This year's Innovation Report rates 21 active ingredients of the total of 31 medicines launched in 2016.
Oncologics were most frequently evaluated, five drugs contain antiviral drugs, three are recombinant coagulation factors. The remaining active ingredients cover eight further indications. For the first time, a vaccine (the HPV vaccine, which i.a. protects against cervical cancer) was rated in this report. Eight medicines were launched with a fast track assessment.
The special chapter of the report is dedicated to the current topic "vaccination and compulsory vaccination" and discusses measles, HPV and flu vaccines in particular.
The data of the RKI, the KiGGS study and the WHO state that the measles vaccination rates have still not been reached. They show that compulsory vaccination, which has already been introduced in some European countries, has not eliminated measles. The Innovation Report 2019 presents various approaches how an increase in vaccination rates could succeed and how the potential arguments of the anti-vaxxers could be. It illustrates the great importance of physician-patient communication in this context. Compulsory measles vaccination should be the ultima ratio - education and information campaigns need to be developed and strengthened in the public.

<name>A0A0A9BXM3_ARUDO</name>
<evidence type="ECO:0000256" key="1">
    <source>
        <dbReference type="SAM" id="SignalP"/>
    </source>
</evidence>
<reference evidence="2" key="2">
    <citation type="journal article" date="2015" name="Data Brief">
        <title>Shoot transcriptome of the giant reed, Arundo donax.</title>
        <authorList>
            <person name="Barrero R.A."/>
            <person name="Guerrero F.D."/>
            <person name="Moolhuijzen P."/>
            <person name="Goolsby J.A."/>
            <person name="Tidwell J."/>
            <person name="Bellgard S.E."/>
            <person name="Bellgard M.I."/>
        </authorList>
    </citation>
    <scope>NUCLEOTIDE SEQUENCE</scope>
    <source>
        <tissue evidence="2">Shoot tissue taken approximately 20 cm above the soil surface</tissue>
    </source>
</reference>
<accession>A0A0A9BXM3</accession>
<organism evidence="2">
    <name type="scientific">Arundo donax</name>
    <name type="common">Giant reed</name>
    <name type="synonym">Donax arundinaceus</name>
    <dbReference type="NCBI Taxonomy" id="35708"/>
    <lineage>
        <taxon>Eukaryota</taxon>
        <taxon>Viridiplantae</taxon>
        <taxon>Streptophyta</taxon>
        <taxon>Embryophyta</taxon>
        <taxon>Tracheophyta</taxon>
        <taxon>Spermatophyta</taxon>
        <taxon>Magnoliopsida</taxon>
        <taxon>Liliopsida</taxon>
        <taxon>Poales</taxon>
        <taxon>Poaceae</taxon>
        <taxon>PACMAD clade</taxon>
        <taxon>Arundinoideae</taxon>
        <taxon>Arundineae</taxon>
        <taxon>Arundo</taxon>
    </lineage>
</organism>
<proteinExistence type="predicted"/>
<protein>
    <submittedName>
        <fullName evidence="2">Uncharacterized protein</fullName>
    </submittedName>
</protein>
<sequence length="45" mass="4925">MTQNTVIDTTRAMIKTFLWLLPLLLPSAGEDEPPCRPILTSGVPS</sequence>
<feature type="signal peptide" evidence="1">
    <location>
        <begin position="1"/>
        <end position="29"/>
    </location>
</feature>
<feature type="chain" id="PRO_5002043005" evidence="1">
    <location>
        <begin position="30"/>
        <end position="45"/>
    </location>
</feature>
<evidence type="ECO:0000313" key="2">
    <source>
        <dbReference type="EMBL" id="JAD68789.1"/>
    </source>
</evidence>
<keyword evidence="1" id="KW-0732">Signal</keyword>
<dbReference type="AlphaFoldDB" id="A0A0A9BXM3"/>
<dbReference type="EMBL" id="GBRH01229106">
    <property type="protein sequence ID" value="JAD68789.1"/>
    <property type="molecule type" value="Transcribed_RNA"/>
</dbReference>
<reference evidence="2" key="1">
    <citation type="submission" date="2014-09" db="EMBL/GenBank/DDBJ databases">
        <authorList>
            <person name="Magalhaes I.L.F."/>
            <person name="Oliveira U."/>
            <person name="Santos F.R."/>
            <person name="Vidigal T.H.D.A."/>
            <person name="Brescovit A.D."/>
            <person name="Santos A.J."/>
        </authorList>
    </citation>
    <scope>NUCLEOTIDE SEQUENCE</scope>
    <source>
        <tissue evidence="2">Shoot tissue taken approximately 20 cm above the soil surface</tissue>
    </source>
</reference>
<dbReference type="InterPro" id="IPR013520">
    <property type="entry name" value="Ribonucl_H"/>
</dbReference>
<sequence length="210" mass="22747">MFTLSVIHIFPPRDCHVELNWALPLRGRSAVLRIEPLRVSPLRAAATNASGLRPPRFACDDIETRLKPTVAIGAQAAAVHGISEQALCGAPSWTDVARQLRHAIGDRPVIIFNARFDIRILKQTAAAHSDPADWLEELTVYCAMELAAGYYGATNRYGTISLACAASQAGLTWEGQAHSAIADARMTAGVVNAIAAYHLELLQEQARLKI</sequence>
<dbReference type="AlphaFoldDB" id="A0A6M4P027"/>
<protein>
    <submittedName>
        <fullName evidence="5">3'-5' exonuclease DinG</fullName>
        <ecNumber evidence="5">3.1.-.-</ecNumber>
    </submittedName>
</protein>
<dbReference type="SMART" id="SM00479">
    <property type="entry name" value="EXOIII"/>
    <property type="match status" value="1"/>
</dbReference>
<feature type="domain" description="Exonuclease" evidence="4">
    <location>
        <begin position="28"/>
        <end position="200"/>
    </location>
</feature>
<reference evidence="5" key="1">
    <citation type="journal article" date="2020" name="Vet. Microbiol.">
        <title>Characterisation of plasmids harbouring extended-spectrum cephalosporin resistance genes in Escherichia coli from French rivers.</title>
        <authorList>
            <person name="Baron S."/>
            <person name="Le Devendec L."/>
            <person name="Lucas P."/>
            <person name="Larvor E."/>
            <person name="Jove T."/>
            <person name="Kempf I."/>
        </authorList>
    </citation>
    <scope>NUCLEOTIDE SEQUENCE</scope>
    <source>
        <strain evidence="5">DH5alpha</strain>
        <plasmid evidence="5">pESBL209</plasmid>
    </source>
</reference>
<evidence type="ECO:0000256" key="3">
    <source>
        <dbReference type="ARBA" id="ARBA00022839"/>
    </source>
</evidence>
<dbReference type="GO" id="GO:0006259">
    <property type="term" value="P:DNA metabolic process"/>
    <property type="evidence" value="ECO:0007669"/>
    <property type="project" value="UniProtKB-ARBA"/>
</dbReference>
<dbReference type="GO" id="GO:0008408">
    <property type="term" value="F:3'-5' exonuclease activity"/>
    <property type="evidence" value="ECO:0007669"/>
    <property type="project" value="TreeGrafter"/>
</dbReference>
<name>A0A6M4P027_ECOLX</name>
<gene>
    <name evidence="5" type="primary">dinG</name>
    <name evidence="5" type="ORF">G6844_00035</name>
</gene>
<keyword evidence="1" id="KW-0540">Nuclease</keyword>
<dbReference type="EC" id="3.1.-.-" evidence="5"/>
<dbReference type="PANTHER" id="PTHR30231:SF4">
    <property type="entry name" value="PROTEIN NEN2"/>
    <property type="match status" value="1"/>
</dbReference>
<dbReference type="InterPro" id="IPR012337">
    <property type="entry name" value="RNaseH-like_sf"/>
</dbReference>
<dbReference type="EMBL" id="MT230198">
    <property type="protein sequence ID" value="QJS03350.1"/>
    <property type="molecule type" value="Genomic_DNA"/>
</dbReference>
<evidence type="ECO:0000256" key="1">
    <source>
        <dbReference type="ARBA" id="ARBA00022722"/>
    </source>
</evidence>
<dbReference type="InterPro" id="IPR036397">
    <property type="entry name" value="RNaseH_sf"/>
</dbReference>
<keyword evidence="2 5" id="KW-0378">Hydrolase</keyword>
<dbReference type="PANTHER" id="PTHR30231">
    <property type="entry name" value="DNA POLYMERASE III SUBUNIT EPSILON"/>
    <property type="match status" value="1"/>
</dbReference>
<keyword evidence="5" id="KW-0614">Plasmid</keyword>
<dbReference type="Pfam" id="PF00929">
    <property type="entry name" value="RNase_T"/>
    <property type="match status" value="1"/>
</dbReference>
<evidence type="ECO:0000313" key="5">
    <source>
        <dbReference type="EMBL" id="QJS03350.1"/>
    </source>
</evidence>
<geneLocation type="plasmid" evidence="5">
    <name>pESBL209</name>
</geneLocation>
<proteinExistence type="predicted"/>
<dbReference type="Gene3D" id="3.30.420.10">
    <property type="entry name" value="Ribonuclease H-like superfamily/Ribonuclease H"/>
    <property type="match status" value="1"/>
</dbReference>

Although five medicines were rated with a green overall traffic light, the increase in red traffic lights (61% of all assessed medicines) has degraded the hope of a positive development of newly licensed medicines compared to the last year. For six medicines red hand letters with important information for physicians and patients were sent. This also confirms the assumption that current approval studies provide only a limited picture of effects and side effects, therefore pharmacovigilance studies in the "aftermarket" are urgently needed.
Medicines that represent a true therapeutic innovation and have been assessed with a green (added) benefit signal are human papillomavirus vaccines and medicines in cancer treatment of multiple myeloma (Daratumumab and Elotuzumab) and in the treatment of chronic heart failure with reduced ejection fraction (Sacubitril/Valsartan). Only one medicine (Elbasvir/Grazoprevir) is cheaper than the ACT and has been given a green light in this category. Regarding the price twelve medicines were rated as equally expensive (marked with a yellow traffic light) and four medicines as more expensive (marked with a red traffic light). In comparison with already available therapies, five medicines are marked in green, four in yellow, and 14 in red. Thus, only nine of the new medicines on the market contribute to already approved pharmaceuticals in a positive way.
Innovation Report 2019:
Prof. Dr. Gerd Glaeske
SOCIUM Research Center on Inequality and Social Policy
Phone: +49 421 218-58559